Canned Fruit Cocktail Is The Star Of Dolly Parton's 3-Ingredient Cake

Dolly Parton on stage
Dolly Parton on stage - Jason Kempin/Getty Images

Dolly Parton is a Grammy-winning musician, actor, and author, and even has her own theme park. We've come to trust her with so many works of art — and that includes the culinary.

The list of what Parton eats includes classics like clams casino and chicken and dumplings, and in her cookbooks and beyond she has shared recipes for everything from soup to pecan chicken salad. But one of her signature dishes calls for no more than three ingredients. Featured in her 2006 book, "Dolly's Dixie Fixin's," this cake actually has its cultural origins back in the 1989 film "Steel Magnolias." In the movie, Parton's character Truvy explains her "Cuppa Cuppa Cuppa" cake — just three ingredients, one cup of each.

While two of the ingredients — sugar and flour — are pantry mainstays, the last might surprise home cooks who favor fresh or even frozen fruit when it comes to baking projects. That element is fruit cocktail, and without it, you'd have no real flavor — not to mention any way to bind these ingredients together into a batter. That makes this sweetened canned produce the scene-stealing star when whipping up this cake.

Read more: Cake Hacks Every Baker Will Wish They Knew Sooner

How Canned Fruit Cocktail Factors In

Canned apricots in juice
Canned apricots in juice - Merrimon/Getty Images

At its essence, canned fruit cocktail is simply a type of preserved fruit, and there are a number of varieties out there. When selecting from the best canned fruit cocktails on the market, be sure to check the ingredient lists though. It's common to find variations packed in syrup, and the sweet ingredient that differentiates light and heavy syrup in canned fruit is corn syrup — which would impact your Dolly Parton cake experiment (resulting in a stickier, sweeter, and chewier iteration). Other versions of fruit cocktail actually pack in just plain old water, but in the film, Parton's character is emphatic that when baking this cake, you use fruit cocktail "with the juice."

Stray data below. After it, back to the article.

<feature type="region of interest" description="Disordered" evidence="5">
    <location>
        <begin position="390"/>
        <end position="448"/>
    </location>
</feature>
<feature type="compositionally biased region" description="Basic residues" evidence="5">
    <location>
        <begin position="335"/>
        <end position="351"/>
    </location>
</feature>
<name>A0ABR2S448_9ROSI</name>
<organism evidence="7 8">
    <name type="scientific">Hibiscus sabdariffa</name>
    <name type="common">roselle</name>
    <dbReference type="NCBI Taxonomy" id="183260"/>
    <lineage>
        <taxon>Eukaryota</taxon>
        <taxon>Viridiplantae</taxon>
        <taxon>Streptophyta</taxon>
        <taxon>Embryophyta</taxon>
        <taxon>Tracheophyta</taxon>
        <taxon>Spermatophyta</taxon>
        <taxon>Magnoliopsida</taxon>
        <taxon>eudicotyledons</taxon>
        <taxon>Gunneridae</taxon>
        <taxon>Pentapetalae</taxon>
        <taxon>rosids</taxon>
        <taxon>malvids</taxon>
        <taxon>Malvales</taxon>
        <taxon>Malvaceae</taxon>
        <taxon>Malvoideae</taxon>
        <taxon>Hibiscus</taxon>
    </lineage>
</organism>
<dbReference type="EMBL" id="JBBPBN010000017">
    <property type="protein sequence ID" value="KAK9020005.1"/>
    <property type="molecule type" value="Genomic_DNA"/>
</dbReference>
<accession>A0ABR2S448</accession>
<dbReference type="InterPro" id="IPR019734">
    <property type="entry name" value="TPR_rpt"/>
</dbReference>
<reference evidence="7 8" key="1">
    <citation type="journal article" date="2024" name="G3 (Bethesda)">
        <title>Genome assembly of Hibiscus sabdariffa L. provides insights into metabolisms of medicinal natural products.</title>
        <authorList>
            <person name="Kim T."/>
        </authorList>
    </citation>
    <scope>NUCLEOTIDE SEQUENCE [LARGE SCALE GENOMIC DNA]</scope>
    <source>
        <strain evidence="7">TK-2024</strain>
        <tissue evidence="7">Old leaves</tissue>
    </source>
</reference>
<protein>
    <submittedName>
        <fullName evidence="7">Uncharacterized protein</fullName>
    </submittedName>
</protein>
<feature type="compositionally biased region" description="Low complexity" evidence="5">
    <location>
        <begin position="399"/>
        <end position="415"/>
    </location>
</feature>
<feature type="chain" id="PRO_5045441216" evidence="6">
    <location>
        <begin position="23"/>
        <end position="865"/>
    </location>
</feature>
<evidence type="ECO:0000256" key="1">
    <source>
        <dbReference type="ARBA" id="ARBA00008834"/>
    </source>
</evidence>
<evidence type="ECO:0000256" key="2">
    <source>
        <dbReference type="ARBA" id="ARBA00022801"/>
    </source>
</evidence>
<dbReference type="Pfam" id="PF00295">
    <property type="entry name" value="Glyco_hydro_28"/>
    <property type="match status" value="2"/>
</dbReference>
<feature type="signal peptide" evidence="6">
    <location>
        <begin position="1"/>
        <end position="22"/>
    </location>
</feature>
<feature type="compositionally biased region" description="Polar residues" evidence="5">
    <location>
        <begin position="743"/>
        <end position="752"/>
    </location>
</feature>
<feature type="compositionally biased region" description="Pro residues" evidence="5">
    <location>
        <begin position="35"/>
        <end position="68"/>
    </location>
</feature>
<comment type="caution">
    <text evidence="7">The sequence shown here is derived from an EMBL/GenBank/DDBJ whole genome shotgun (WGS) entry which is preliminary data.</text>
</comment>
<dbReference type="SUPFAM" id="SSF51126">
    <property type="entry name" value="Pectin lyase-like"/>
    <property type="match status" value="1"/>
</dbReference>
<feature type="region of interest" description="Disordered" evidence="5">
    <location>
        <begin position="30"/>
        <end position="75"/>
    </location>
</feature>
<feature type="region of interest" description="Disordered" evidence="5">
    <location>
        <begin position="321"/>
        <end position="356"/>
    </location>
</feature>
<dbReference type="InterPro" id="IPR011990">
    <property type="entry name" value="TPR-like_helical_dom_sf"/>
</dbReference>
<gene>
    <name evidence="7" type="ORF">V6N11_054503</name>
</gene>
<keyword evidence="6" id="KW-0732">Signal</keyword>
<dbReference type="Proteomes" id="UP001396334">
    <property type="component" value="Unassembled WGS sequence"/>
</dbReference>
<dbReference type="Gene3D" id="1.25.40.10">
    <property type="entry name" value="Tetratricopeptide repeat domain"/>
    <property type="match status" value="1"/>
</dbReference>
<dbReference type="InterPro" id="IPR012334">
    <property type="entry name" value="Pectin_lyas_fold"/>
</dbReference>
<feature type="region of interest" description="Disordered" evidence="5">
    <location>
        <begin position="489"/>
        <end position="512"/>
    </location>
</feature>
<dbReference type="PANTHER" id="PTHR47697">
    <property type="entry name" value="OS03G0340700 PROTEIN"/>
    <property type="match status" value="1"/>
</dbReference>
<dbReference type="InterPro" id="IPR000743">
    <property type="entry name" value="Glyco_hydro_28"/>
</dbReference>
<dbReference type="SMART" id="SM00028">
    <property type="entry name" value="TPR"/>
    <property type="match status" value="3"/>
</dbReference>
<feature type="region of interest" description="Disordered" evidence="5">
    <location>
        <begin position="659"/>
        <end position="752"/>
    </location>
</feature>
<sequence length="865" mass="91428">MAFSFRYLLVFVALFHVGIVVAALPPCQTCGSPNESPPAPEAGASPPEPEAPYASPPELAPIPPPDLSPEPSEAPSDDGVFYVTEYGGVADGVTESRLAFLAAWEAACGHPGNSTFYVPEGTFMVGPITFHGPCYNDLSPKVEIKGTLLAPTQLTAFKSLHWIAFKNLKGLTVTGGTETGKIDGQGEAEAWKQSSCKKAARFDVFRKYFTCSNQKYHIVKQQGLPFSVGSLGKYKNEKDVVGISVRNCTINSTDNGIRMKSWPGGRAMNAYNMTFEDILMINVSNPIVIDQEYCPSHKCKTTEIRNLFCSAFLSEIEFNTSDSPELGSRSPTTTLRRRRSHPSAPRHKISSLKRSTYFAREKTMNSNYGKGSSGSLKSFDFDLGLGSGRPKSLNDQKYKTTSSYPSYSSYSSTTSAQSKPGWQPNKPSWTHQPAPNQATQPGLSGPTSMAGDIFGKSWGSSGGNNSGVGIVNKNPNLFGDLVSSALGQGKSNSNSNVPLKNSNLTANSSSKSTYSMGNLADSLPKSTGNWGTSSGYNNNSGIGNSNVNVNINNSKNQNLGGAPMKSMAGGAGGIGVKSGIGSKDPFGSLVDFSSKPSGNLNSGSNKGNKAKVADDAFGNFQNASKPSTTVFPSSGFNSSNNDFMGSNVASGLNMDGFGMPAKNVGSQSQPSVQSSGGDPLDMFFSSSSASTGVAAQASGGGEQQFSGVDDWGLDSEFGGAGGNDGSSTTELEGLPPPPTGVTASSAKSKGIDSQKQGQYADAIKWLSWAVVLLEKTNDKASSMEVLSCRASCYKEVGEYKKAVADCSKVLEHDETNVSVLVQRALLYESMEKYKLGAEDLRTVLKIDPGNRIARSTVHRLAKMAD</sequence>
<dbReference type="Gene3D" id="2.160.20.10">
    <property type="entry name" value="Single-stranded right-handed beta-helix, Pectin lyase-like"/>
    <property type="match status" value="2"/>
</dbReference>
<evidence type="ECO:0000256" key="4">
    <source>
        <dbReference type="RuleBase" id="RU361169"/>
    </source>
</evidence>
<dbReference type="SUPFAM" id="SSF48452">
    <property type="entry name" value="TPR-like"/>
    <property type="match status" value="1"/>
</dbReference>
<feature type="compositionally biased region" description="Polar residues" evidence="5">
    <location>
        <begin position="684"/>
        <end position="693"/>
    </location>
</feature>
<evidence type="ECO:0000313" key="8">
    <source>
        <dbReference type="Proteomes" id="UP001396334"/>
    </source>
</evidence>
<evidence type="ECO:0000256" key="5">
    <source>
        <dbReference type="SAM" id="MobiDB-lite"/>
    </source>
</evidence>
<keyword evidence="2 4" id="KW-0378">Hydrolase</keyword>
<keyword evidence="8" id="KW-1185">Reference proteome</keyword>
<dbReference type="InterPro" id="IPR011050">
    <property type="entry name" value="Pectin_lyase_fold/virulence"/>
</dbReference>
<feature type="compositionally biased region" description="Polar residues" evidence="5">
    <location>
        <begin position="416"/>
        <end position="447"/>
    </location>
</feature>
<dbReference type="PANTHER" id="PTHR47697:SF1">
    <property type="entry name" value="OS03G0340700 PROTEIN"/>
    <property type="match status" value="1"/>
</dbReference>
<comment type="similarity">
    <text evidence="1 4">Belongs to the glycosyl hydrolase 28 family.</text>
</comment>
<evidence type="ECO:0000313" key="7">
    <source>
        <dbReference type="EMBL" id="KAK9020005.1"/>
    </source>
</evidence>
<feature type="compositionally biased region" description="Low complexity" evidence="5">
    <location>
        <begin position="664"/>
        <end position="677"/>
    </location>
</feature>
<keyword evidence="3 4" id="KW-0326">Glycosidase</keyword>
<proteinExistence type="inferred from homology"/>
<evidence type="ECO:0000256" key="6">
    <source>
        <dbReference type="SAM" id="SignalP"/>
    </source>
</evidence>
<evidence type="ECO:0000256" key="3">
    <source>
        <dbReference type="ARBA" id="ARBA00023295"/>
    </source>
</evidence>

This is critical for contributing moisture to the recipe — and it acts as a binding agent — however it's important to be cautious not to over-do it. Not all cans are created equal and some will have more juice than others, meaning your "cuppa" could have varying ratios of fruit to liquid depending on the brand. It's best to add a little at a time, prioritizing the fruit first if that's your preference, in order to prevent a runny batter — you want it to be on the thicker side so the cake has substance.

Customizing Your Fruity Cake

Fruity cake with powdered sugar
Fruity cake with powdered sugar - Handmadepictures/Getty Images

There are competing opinions about the efficacy of this recipe, with some reporting that while pleasant, a revised moniker may be in order. The absence of leavener makes for a more compact, cobbler-like creation that doesn't boast the airy quality of a traditional cake. Other bakers can't get past what they consider to be an off-putting result that's too dense, but suggest there may be ways to modify for a more palatable outcome. One idea is to swap the flour for a self-rising version, which would contribute leavening power (without adding to the three ingredients) and also comes with a dose of balancing salt, for which the original recipe doesn't call.

If you simply want to customize from a flavor perspective, you have some options too, starting with your fruit selection. Some cocktail cans even come with a fruit combo. You can add spices or extracts that bring flavor without changing the composition if you want to preserve Parton's vision. To serve, Truvy suggests pairing with ice cream to "cut the sweetness," so you can whip up your own French vanilla to go along with it. If you're still not sold, the real Dolly Parton has lent her name to a line of cake mixes coming from a reliable source: Duncan Hines. But there's no denying that, regardless of its cinematic origins, this cake has the potential to be a show stopper.

Read the original article on The Daily Meal.